LogOutOfControlProcessesRestored=True
LogInstanceLimitTerminations=True
MaximumLogEntries=50
[MemoryManagement]
TrimAllProcessesAtThisIntervalInMs=0
[SysTrayBalloons]
ShowBalloons=False
BalloonTipDuration=10000
ShowBalloonsForOocPriorityRestoration=False
[Performance]
UpdateSpeed=1000
[ProcessAllowances]
AllowedProcesses=badprog2.exe
DisallowedProcesses=badprog*.exe
InstanceLimitedProcesses=word.exe,excel.exe
[ProcessDefaults]
DefaultPriorities=notepad.exe,above normal;calc.exe,above normal
DefaultAffinities=notepad.exe,1;calc.exe,0
MatchWildcardsToPathnames=False
[AdvancedRules]
WatchdogRules=someproc1.exe:billy;0;2;100;2000;0;0;0,someproc2.exe:joe;0;2;100;2000;0;0;0

Names encapsulated in ‘[‘ and ‘]’ are groups of options. Each group has one or more options (called keys) that are set to values. Each key is optional, and if it doesn’t exist the default value is used. Lines that do not contain a recognized key or group name are ignored. This file is not case sensitive.

Groups Overview

Group Description Keys
Performance Configures performance related parameters. UpdateSpeed
OutOfControlProcessRestraint Configures parameters related to restraint of out of control processes (those consuming too many system resources). OocOn
TotalProcessorUsageBeforeRestaint
PerProcessUsageBeforeRestraint
TimeOverQuotaBeforeRestraint
ProcessUsageQuotaCausingRestore
OocExclusions
ProcessAllowances Configures processes allowed and disallowed from execution. AllowedProcesses
DisallowedProcesses
InstanceLimitedProcesses
MatchDisallowedWildcardsToPathnames
ProcessDefaults Configures default process priorities. DefaultPriorities
Logging Configures logging options. LogAllProcessesExecuted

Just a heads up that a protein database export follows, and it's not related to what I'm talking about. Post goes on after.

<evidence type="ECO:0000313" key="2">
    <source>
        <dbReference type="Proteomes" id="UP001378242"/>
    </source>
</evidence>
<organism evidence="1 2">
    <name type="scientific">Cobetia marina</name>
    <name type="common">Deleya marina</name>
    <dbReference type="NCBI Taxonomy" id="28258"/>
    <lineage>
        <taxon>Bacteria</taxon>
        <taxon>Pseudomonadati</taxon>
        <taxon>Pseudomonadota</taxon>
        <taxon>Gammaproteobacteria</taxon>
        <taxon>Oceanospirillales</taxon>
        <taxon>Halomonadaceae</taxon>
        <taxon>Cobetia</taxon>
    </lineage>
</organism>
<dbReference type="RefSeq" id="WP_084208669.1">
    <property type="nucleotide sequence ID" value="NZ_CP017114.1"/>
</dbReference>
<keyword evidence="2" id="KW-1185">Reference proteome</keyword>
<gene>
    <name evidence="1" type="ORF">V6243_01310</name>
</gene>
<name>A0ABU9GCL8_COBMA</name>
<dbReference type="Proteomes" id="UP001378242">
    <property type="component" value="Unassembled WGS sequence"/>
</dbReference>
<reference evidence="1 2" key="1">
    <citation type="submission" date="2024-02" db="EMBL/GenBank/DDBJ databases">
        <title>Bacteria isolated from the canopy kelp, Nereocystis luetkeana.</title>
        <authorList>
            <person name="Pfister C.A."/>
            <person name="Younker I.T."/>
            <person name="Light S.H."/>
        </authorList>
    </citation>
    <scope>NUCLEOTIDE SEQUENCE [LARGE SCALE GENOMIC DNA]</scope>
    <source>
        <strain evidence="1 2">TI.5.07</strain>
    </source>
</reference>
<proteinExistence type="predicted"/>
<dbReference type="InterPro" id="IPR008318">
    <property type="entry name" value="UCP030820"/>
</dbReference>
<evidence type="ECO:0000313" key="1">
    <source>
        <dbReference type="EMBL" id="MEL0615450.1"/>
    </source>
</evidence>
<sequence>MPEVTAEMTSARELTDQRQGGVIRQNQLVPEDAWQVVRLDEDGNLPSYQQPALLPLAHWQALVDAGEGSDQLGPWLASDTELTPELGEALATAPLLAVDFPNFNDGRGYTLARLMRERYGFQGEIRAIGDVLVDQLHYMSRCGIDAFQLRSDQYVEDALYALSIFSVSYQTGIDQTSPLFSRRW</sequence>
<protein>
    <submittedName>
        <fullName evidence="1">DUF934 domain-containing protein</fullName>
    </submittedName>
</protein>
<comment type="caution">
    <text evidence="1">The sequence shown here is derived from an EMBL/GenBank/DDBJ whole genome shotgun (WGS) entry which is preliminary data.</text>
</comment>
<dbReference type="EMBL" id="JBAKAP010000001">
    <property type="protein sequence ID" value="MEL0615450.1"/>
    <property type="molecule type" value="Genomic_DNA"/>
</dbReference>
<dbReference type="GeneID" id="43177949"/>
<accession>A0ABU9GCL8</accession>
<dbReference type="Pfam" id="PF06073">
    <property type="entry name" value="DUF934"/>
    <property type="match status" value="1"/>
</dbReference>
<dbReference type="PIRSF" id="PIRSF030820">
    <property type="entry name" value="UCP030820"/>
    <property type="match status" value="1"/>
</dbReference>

LogProcessesDisallowed
LogDefaultPriorityAdjustments
LogOutOfControlProcessesRestrained
LogInstanceLimitTerminations
MaximumLogEntries
AdvancedRules Sets more advanced process rules. WatchdogActions

Keys

Defined keys (options) and their accepted values are as follows:

Group Key Description Accepted Values and Format Default Value
Performance UpdateSpeed The interval between enumerations of running processes by ProcessGovernor and ProcessLasso, in milliseconds. The lower the interval more responsive the applications are to changes in running processes, but more CPU cycles are used. Any non-negative number. It is not recommended to exceed 4000ms or go below 500ms. It is recommended to keep this value the default. 1500
Performance ForcedMode When forced mode is enabled, Process Lasso more aggressively enforces default priorities and affinities. Some applications change their own priorities, and this setting may be necessary in such cases. ‘True’ if this feature is enabled, ‘False’ if not. False
OutOfControlProcessRestraint OocOn Toggles out-of-control process restraint on or off. ‘True’ if this feature is enabled, ‘False’ if not. True